Fairfield, New Jersey (CNN) - New Jersey Gov. Chris Christie explained Wednesday where he stands on a recent push by President Barack Obama and congressional Democrats to increase the minimum wage, saying he’d only support it if it was done in a “commonsense way” and phased in “over a period of time.”
At a town hall in Fairfield, the Republican governor was also pressed twice on the question of improving the availability of edible marijuana for sick children, a product that was made legal last year but has been scarce and difficult to obtain.
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Asked by a student about his stance on raising the minimum wage nationwide, Christie reminded the audience that he vetoed a minimum wage increase bill last year because it raised the rate “too much, too soon.”
The Democratic-controlled legislature sent over a bill that would raise the wage to $8.50 from $7.25, but Christie turned it down and offered an alternative of raising it by $1 over three years.
Democrats rejected the proposal and put the measure on the ballot in November’s gubernatorial election, when Christie won a second term.
Voters overwhelmingly approved the ballot initiative, raising the wage to $8.25 starting in January, and amending the state’s Constitution to ensure that the minimum wage continues to rise with inflation.
“I think that's a really bad idea. I think in the long run it will end up costing jobs,” Christie said, but added “that's the rule of the law of the state right now. In fact it's constitutional. The legislature can't change it anymore,” he continued. “Crazy way to do business, let me tell ya.”
The White House and congressional Democrats, who are making the issue a theme in this year’s midterm elections, argue a nationwide increase to $10.10 would benefit millions of workers, increase productivity and lower turnover.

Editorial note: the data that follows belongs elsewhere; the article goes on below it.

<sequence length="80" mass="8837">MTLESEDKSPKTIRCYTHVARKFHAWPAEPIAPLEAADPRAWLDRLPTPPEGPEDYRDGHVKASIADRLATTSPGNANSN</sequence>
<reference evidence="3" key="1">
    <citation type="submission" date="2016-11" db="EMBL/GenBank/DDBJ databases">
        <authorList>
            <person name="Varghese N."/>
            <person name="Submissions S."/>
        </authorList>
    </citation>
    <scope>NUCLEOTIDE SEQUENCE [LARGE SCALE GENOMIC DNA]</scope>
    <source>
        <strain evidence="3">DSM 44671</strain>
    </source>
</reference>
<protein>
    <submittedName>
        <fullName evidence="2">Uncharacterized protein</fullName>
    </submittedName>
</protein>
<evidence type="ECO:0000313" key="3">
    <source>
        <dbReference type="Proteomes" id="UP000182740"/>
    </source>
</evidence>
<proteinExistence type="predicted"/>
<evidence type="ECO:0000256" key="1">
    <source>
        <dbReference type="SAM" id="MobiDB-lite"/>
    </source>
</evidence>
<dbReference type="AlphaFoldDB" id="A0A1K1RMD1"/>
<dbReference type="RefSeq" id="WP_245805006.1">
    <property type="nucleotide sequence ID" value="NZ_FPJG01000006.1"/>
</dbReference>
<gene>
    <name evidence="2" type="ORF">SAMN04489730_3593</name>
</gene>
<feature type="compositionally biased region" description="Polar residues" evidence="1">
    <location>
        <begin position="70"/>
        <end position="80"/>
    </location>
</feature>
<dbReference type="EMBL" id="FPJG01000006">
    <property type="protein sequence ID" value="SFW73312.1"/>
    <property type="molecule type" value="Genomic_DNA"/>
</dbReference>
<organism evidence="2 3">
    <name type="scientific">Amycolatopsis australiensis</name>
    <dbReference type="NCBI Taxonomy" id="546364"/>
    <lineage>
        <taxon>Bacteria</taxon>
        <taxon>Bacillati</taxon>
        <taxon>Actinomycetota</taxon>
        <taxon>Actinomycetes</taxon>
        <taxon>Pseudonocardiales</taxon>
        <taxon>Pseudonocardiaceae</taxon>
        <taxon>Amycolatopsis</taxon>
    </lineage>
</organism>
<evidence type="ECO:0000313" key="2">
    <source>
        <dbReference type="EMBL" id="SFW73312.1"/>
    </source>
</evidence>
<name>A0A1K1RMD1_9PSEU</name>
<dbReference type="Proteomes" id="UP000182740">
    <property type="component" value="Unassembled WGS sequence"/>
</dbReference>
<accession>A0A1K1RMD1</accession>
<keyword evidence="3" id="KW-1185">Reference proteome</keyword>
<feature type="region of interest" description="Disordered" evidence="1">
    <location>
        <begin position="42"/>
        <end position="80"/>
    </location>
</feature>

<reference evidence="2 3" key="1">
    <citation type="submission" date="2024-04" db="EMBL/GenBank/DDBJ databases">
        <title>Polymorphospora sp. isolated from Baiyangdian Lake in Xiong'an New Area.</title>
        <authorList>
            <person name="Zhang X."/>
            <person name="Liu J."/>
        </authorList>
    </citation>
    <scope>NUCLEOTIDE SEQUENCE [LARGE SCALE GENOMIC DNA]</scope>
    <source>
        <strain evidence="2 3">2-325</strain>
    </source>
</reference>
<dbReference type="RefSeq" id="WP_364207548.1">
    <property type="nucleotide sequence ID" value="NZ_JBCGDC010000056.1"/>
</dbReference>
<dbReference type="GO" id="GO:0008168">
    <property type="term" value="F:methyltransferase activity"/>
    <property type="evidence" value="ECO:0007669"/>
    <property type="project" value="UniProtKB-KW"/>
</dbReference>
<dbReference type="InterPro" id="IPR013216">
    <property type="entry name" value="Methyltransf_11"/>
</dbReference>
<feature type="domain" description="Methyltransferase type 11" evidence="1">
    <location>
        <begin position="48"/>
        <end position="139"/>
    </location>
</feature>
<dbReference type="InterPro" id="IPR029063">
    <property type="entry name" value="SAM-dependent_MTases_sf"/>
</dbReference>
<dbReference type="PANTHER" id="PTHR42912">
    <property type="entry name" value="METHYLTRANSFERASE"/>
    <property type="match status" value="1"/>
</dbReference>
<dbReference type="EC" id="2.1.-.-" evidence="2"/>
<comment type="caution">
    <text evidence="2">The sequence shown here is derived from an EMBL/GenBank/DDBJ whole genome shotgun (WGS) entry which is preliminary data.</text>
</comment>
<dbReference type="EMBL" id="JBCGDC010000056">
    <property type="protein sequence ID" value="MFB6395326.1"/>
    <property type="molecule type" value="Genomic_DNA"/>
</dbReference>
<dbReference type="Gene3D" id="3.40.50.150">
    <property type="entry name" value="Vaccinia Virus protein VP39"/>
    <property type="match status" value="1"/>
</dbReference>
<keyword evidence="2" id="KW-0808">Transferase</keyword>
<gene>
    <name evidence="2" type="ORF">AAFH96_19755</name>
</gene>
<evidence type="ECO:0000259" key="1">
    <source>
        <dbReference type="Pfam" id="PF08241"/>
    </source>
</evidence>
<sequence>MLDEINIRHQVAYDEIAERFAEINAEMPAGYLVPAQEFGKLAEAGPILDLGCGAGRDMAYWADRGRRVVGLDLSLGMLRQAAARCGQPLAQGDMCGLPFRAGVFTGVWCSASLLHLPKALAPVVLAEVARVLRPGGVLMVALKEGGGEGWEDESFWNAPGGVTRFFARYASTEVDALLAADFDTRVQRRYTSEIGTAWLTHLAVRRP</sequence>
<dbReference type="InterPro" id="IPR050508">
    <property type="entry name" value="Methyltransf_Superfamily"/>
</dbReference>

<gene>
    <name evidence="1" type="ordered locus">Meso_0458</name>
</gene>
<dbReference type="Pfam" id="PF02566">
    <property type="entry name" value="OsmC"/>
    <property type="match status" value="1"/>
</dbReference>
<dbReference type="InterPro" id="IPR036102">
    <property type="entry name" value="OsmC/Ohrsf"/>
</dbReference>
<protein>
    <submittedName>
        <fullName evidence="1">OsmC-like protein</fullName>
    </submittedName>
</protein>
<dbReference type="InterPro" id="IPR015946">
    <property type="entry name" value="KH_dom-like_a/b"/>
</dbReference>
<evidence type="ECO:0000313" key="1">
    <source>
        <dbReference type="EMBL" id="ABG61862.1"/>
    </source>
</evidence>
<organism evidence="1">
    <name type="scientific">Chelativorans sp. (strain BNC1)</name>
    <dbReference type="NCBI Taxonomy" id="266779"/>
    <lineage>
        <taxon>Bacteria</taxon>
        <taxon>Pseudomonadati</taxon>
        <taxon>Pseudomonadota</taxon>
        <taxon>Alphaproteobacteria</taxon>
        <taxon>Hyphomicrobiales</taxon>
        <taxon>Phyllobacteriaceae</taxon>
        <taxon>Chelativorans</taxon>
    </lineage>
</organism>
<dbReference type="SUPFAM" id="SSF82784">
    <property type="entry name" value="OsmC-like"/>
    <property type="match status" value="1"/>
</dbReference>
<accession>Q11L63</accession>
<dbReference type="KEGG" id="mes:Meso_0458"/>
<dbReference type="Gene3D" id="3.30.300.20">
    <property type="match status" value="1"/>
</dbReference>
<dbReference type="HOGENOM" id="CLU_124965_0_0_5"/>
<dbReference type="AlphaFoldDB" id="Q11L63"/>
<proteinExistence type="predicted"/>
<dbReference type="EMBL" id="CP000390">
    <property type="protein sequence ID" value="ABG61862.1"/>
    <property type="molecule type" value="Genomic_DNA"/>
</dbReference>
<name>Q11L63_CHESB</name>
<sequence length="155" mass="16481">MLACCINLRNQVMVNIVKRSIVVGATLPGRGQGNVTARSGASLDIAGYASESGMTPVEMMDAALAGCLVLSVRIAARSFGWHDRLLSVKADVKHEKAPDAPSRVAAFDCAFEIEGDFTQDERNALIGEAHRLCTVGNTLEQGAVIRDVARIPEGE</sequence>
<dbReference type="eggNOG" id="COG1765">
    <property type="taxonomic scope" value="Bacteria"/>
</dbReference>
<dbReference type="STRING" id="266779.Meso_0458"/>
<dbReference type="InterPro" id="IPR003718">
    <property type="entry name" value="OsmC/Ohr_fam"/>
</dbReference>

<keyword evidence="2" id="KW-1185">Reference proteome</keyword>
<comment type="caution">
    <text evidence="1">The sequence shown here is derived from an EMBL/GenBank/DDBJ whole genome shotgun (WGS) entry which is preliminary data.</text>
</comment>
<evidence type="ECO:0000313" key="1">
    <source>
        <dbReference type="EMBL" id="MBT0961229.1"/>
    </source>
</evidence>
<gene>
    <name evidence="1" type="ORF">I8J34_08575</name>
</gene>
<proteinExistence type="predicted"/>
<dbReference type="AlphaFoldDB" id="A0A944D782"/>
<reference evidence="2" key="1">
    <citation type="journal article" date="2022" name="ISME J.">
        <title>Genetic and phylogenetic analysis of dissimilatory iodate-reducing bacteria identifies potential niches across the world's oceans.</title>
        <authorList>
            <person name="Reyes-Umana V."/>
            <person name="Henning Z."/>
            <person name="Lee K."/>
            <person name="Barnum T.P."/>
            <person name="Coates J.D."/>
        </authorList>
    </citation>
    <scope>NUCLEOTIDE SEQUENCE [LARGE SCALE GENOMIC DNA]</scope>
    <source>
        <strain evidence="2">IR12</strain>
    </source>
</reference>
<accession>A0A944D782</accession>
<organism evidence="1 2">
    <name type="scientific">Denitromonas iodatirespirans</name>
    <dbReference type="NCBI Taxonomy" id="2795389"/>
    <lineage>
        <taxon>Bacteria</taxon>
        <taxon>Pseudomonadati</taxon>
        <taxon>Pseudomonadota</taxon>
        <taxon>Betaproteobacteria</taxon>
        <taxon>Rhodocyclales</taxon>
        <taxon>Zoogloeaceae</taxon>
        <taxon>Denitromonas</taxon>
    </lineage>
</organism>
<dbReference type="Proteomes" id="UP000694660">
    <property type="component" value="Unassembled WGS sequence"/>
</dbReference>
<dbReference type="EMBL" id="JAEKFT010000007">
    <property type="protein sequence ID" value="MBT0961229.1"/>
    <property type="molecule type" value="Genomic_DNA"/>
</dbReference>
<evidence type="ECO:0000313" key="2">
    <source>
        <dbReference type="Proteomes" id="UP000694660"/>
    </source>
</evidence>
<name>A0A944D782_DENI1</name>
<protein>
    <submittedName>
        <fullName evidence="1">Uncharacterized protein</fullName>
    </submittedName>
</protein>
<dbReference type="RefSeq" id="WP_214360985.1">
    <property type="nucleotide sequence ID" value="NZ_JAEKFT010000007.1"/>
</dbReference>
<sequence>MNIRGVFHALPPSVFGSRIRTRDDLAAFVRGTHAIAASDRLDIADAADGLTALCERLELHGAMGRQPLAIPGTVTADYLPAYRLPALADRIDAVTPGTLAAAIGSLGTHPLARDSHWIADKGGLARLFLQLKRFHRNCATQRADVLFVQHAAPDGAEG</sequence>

But critics say it would hurt the economy.
Christie, who’s considering a run for president in 2016, did not say he was outright opposed to a minimum wage hike nationwide, but stressed it should only be done under the right conditions.
“It's one of those things that sounds really good,” he said. “No one's against it, but we got to deal with the realistic nature of our economy that's still only growing between 2 and 3 percent, so it's not like we have some robust, exploding economy that's going to be able to support all of this.”
Marijuana questions becoming a town hall trend
At the town hall, Christie faced more questions from struggling parents who say they’re trying to get medical marijuana in edible form for their children. He’s been asked about the issue with increasing frequency at town halls this year.
While Christie has signed a bill that allows dispensaries to sell edible marijuana for children only, the state's dispensaries are selling very little due to low demand, Christie said. Patient advocates also say the process to obtain the substance is too expensive, bureaucratic and lacking of doctors willing to participate in approving the prescription.
Paula Joana, whose daughter Sabina Rose died of Dravet syndrome last fall at the age of 15 months, tearfully asked the governor to force dispensaries to provide the edible marijuana. Her family had been waiting two months to get it for their daughter when she died.
“We’re continuing to try to help to figure this out,” Christie said. “I didn’t think we were going to have to force people to produce something. Now, we’re seeing that we may have to.”
The governor warned, however, that those dispensaries may not want to do business in the state anymore if they don’t make profits.
It was the second question he took Wednesday about the issue. But he reiterated his concern that expanding marijuana laws could put the state on a slippery slope toward legalizing the substance, something he refuses to let happen.
According to a Monmouth University/Asbury Park Press poll released Wednesday, New Jersey residents are split on the idea of legalizing pot, which some lawmakers support in the state legislature.
Forty-eight percent of residents say it should be legal for people to possess small amounts of marijuana, while 47% oppose legislation that would do so.